What is Coco Coir and Why is it Good for Growing Cannabis?
Coco coir is a substrate made from the empty husk of the coconut. They have been increasing in popularity since grower started acknowledging the value of it: a natural neutral pH level, comes with resistances to pests and diseases while contain next to no nutrient, providing good controllability of the soil- which is perfect choice to grow a nutrient-sensitive plant as Cannabis.
- 4 Best Coco Coir for Cannabis To Help Plants Stay Healthy
- 4 Best Coco Coir: Ideal Growing Medium for Your Plants
- The Benefits of Using Coco Chips for Planting
- Benefits of Coco Coir for cannabis plant
Coco coir is an essential grow medium and soil amendment that helps cannabis to grow to their fullest potential. Researchers say that coir-based substrates are effective for cannabis during the vegetative and flowering stages of production. To go more detail, the effects are:
- Coco peat is rich and harmless soil
- Coco peat soil can be reused many times. Done with one patch, clean up and use the same coir again.
- Coco peat is appropriate to use for the different crops and fulfills the requirements of high-tech agriculture.
- Coco peat is able to absorb and hold water perfectly, which helps to minimize the leaching of nutrients after each watering. It also has the ability to warm the roots in winter and adjust the temperature in other seasons, creating a suitable environment for beneficial microorganisms to grow, and thus increasing efficiency.
- Environmentally friendly, as the material is completely natural. It can completely replace peat moss.
- Promote healthy root growth, robust stems, and improved blooms.
- Provide more breathing space and aeration for plant roots, resulting in better growth.
Choosing the Best Coco Coir for Cannabis
Coco coir as a standalone substrate for cannabis works fine, you get all the upsides and trade off some potential productivity, but also save up a budget. The key is that, if you don’t have a need to maximize your yield, or you just got into growing with coco coir, maybe you should consider just coco coir for growing medium, and move to a better mix if there is a change of heart.
Coco coir mix Perlite
In this matter, there are coco coir products that come with perlite, but we are done talking about products already. Besides purchasing, maybe you are thinking of mixing it yourselves.
The ratio to mix coco coir and perlite should contain more coco coir than perlite, preferably 60/40 or 70/30.
This is perfect to transplant young cannabis plants started in soil. Seedlings in the mixture of soil, coco coir, and perlite will be able to grow their root systems freely.
Choosing the Right Nutrient Mix for Cannabis Growth in Coco Coir
One thing to highlight is non-buffered coco coir products with no nutritional value. Strange, but it will make sense when you take into consideration that you do not need to do guesswork feeding a rather sensitive nutrient plan.
Beside, coco coir is an excellent growing medium for cannabis as it provides good drainage and aeration, allowing roots to easily penetrate and access water and nutrients. When growing cannabis in coco coir, it’s important to provide the right nutrient mix to ensure healthy growth and optimal yields.
Here is a basic nutrient mix for cannabis growth in coco coir:
- Nitrogen (N) – 100-150 ppm
- Phosphorus (P) – 50-100 ppm
- Potassium (K) – 150-200 ppm
- Calcium (Ca) – 100-200 ppm
- Magnesium (Mg) – 50-100 ppm
- Sulfur (S) – 50-100 ppm
- Iron (Fe) – 2-5 ppm
- Trace elements (B, Cu, Mn, Mo, Zn) – 0.5-1 ppm
It’s important to note that these are rough guidelines, and it’s best to adjust based on the specific needs of your cannabis plants. Always follow the instructions on your nutrient mix and regularly test the pH and EC levels to ensure optimal growth.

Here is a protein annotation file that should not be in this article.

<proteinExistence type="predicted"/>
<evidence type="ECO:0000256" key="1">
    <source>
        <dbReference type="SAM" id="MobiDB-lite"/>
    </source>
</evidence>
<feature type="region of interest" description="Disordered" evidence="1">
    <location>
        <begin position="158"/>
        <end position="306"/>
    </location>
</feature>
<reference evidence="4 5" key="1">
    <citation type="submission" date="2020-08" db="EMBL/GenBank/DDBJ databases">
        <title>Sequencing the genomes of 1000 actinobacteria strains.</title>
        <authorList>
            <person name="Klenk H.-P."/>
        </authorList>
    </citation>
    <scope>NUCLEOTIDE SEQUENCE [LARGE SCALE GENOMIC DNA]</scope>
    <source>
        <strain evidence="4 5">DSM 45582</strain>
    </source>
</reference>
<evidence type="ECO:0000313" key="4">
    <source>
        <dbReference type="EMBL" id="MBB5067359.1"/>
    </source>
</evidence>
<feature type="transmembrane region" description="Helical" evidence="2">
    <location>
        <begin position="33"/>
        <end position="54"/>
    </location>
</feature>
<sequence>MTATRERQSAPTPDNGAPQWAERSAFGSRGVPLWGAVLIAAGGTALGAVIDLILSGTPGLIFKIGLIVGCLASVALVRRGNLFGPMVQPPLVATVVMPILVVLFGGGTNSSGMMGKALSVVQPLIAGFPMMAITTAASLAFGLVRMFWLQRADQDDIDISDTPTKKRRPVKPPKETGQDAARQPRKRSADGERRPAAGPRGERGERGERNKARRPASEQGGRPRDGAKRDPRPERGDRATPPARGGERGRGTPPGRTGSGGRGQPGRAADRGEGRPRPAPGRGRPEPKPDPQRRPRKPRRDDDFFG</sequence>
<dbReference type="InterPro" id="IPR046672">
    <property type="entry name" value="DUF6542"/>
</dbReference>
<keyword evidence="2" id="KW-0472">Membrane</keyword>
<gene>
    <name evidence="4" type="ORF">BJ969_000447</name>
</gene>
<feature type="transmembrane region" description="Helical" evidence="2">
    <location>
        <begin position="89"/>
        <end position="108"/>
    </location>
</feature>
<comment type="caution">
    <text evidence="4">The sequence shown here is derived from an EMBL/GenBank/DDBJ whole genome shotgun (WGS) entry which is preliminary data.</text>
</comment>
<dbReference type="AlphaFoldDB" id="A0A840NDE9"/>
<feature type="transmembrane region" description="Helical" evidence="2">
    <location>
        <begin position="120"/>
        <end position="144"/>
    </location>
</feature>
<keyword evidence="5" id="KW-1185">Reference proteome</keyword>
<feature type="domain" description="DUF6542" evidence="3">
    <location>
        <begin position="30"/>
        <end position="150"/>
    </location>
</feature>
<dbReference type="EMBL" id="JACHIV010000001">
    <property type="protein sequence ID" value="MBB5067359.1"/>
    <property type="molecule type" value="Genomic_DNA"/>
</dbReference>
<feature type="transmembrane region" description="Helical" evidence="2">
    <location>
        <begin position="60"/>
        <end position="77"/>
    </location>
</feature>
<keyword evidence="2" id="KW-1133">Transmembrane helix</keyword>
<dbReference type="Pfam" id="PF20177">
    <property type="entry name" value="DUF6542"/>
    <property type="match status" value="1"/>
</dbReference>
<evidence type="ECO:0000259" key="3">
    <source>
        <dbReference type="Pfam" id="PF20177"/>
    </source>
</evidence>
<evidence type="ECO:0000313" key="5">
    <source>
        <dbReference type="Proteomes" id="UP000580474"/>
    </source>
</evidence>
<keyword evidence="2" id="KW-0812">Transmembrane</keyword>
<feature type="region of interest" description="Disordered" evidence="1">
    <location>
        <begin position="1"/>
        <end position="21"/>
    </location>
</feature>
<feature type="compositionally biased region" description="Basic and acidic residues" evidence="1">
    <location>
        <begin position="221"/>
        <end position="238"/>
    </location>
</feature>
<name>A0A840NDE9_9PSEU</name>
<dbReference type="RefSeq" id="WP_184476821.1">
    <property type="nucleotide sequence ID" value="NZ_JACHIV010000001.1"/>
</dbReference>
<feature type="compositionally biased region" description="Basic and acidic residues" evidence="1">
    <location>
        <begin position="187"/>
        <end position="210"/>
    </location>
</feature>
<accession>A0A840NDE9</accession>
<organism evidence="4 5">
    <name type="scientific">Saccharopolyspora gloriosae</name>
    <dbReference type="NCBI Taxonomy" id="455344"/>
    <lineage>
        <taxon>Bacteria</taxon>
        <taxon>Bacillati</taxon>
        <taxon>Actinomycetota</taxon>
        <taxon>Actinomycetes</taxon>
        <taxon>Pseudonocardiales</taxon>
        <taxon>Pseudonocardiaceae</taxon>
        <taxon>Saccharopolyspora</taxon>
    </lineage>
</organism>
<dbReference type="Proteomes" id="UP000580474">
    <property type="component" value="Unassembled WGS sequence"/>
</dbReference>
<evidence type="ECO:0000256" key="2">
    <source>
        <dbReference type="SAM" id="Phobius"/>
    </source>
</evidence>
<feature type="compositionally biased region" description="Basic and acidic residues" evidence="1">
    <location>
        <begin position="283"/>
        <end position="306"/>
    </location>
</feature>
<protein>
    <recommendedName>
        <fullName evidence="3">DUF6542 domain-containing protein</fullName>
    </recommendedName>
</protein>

Caring for Cannabis in Coco Coir: A step-by-step Guide
Stage 1: Germination (1-7 days)
First make sure the seeds are mature enough. These are signaled by their shiny with light to dark brown color while being dry and hard to the torch. If they are soft while appearing white or green, they are immature and will likely not germinate.
Keep the seed in a wet and dark place, maybe in a cup of water or wrapped in a wet paper towel and set inside of a cabinet.
When exposed to the light and moisture, the growth process is boosted in speed. When they do, a single root shoots downwards as the new stem grows upwards, pushing the seed out of the solid. Two rounded cotyledon leaves will sprout from the stem as the protective outer shell of the seed breaks away- these leaves will gather energy from sunlight to provide what the plant needs to grow stronger and bigger. When the roots develop and the first true leaves grow, the plant will enter its next stage.
Stage 2: Seedling (14-21 days)
The seedlings are fragile- in order to grow rapidly, they must receive 18-24 hours of sunlight, moist soil, and mild humidity. They also has a delicate roots system, overwatering must be avoided
In this stage, they started developing more of the signature cannabis marijuana leaves- a leaf that is made of around 3~13 fingers, but the leaves growing from a sprout will appear with one rigged finger. The more they grow, the more fingers marijuana leaf has, up to 5-7 fingers per leaf but can get up to 13 of them.
The first fingered leaves can grow up to 4 inches above cotyledon leaves and will have serrated edges- this set of leaves grow in pairs on opposite sides of the stem.
Healthy seedlings should be short with thick vegetation and their leaves should appear vibrant green in color.
During this stage, growing environments must be kept clean and free of excess moisture to ensure the plant does not become diseased or moldy.
When the cannabis plants have developed leaves with a full number of fingers, they will then enter the next stage.
Stage 3: Vegetative growth (14-56 days)
A seedling will enter vegetative growth when it has grown 7 sets of pointed leaves. They are transplanted into bigger pots.
At this stage, their stems grow thicker and taller, produce more leaves, nodes, and branches, and its root system becomes more established to prepare for flowering.
Growers begin topping and training the plants in this stage.
The spacing between nodes depends on what kind of cannabis you are growing. A node is where any two branches intersect off the main stalk. When a plant is young, nodes develop in pairs. When a plant has matured, nodes start to alternate- they still develop in pairs but there is more distance between them as branches are no longer parallel with each other.
During this stage, the water provided should increase to aid in their development. Also one thing to note is that as the plants are growing bigger, so do their roots, so it’s better to water farther away from the original position so that the tips of the roots can absorb it easier.
Beside water (warm water), cannabis plants also demand an increasing amount of moist air flow, nitrogen, potassium-rich nutrients, and soil space to open their way to grow 60-90cm.